The province still does not have a bulletproof system in place to monitor and police the system Alberta’s biggest industrial polluters use to reduce their carbon footprints.
On Tuesday, the auditor general’s office said the province’s progress in the past two years on clarifying its carbon-offset program has been unsatisfactory, because Alberta still doesn’t test the validity of the offsets that companies purchase as a trade-off for producing too much greenhouse gas.
Auditor General Merwan Saher said Tuesday Alberta’s top greenhouse gas emitters buy about $60 million in offsets each year. But with no standard for measuring how those offsets contribute to an overall reduction in carbon emissions, it is possible – though not certain – the province has overstated its success to date.
Saher called the issue a “big deal” in part because, “I think it would be a shame if Alberta’s offsets fell into disrespect or disrepute.”
Alberta’s Climate Change and Emissions Management Fund was designed in 2007 to target the province’s biggest greenhouse gas producers, who contribute about half of Alberta’s overall carbon emissions. Companies that exceed the regulated carbon cap of 100,000 tonnes per year are expected to pay into the fund at a rate of $15 per excess tonne.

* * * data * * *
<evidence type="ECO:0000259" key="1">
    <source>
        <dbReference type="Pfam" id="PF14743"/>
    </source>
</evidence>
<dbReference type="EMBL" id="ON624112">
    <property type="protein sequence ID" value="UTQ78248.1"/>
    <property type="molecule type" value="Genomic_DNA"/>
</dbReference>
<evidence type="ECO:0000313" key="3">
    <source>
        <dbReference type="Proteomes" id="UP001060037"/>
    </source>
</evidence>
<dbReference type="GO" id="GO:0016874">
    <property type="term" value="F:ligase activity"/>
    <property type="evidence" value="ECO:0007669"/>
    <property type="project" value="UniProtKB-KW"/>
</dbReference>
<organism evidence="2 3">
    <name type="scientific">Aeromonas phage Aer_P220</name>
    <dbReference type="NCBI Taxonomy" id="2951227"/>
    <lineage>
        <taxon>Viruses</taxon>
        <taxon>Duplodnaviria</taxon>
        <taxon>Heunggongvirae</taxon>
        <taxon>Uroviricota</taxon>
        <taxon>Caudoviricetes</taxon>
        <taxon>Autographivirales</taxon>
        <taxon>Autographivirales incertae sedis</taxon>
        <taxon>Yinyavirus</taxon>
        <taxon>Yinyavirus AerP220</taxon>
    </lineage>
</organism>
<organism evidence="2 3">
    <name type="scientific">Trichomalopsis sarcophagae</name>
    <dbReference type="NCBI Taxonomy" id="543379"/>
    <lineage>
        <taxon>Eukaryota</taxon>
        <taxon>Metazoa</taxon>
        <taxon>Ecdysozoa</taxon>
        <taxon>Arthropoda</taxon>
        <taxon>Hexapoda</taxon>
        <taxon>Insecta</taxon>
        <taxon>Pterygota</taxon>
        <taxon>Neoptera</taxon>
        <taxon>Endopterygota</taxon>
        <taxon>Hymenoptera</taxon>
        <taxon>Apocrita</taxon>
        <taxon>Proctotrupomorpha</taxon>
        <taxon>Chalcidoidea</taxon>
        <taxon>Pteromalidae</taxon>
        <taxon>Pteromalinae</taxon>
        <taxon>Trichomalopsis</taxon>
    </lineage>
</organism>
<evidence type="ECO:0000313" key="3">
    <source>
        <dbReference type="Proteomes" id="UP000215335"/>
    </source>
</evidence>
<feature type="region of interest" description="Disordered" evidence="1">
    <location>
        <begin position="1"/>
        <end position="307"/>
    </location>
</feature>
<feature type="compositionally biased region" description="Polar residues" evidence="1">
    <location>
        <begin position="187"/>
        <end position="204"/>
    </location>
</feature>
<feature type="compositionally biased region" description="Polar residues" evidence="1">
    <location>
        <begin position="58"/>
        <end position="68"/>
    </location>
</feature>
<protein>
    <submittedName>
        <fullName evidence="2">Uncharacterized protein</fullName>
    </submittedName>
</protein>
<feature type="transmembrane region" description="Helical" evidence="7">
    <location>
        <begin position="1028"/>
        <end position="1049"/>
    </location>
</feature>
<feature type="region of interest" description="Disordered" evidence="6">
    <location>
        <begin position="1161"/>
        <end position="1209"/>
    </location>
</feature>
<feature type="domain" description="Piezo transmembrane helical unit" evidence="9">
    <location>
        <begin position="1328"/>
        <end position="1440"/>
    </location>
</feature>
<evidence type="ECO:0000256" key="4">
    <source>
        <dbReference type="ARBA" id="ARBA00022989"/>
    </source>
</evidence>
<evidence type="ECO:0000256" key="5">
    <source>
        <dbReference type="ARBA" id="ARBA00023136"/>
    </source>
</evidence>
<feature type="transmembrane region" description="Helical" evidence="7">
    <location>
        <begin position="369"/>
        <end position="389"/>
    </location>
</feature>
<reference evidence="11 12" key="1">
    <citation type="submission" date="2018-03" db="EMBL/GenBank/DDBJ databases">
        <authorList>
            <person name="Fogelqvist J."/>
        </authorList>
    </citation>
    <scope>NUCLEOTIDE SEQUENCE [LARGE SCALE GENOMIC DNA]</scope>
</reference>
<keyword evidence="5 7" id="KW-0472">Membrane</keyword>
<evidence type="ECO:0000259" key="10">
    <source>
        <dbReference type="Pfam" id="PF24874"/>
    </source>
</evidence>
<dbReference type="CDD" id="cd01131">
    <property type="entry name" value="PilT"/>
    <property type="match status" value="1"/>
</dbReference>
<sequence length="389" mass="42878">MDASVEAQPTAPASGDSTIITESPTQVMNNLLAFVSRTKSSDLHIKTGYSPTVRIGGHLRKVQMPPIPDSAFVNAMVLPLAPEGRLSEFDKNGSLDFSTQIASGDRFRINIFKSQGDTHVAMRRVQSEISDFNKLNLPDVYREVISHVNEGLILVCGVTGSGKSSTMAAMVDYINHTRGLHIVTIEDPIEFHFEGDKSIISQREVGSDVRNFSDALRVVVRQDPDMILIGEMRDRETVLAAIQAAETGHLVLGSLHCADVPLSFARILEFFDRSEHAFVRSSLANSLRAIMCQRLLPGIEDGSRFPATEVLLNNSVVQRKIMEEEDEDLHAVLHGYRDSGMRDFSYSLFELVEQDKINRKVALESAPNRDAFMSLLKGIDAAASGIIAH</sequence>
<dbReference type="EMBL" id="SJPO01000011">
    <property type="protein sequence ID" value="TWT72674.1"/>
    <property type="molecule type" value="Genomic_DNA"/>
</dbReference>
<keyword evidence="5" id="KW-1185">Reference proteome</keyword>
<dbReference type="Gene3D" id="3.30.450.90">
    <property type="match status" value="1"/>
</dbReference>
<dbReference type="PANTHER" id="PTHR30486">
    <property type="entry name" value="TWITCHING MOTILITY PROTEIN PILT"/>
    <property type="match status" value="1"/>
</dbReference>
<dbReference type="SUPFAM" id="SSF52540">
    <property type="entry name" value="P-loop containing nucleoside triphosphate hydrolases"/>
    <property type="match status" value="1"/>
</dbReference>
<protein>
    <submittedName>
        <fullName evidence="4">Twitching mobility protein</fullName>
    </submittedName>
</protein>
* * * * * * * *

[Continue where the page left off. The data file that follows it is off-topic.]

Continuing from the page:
Alternatively, they can trade with other companies that didn’t meet the cap, or buy offsets.
However, in 2009, the auditor general’s office found the province had few checks in place to ensure the offset system was working properly. Large industrial companies could buy into biofuel projects, for example, or contribute funding to farmers who till their fields less often.
But without a standard measure for how those offsets actually contribute to reduced carbon emissions, the validity of the system is questionable.
How Alberta performs in terms of greenhouse gas emissions is important as international critics focus on the province’s oilsands development, often described as “dirty oil” for its high carbon output.
The environmental footprint left by the oilsands has been flagged by European and U.S. politicians as a deterrent to buying Alberta oil.
“We need to do better in this area. We know that we’ve got a good system, but when you develop a system like this, there’s issues that will arise,” Alberta Environment Minister Diana McQueen said.
The province is reviewing offset protocols, including clarifying measurements and verification with chartered accountants, engineers and the National Standards Council. McQueen said by next year the auditor general’s recommendations will be addressed.
“The concern for me is to make sure that we meet the targets” on emissions reduction, McQueen said.
“I think people always pay attention to Alberta with regards to the oilsands, but we have continuous improvement.”
While Alberta is one of few jurisdictions to put a price on excess carbon emissions, the Pembina Institute – a think-tank focused on sustainable energy development – notes the province still has “the biggest emissions problem in Canada.”
“Alberta continually over-promises and under-delivers on its environmental management,” said Simon Dyer, the institute’s oilsands policy director.
He said the auditor’s report not only shows that the offset program needs to be strengthened, but that Alberta’s overall environmental monitoring needs to be overhauled.
The auditor’s report also highlighted “fugitive emissions” from Alberta’s oilsands tailings ponds as problematic, because there is no consistent approach to measuring what the ponds give off.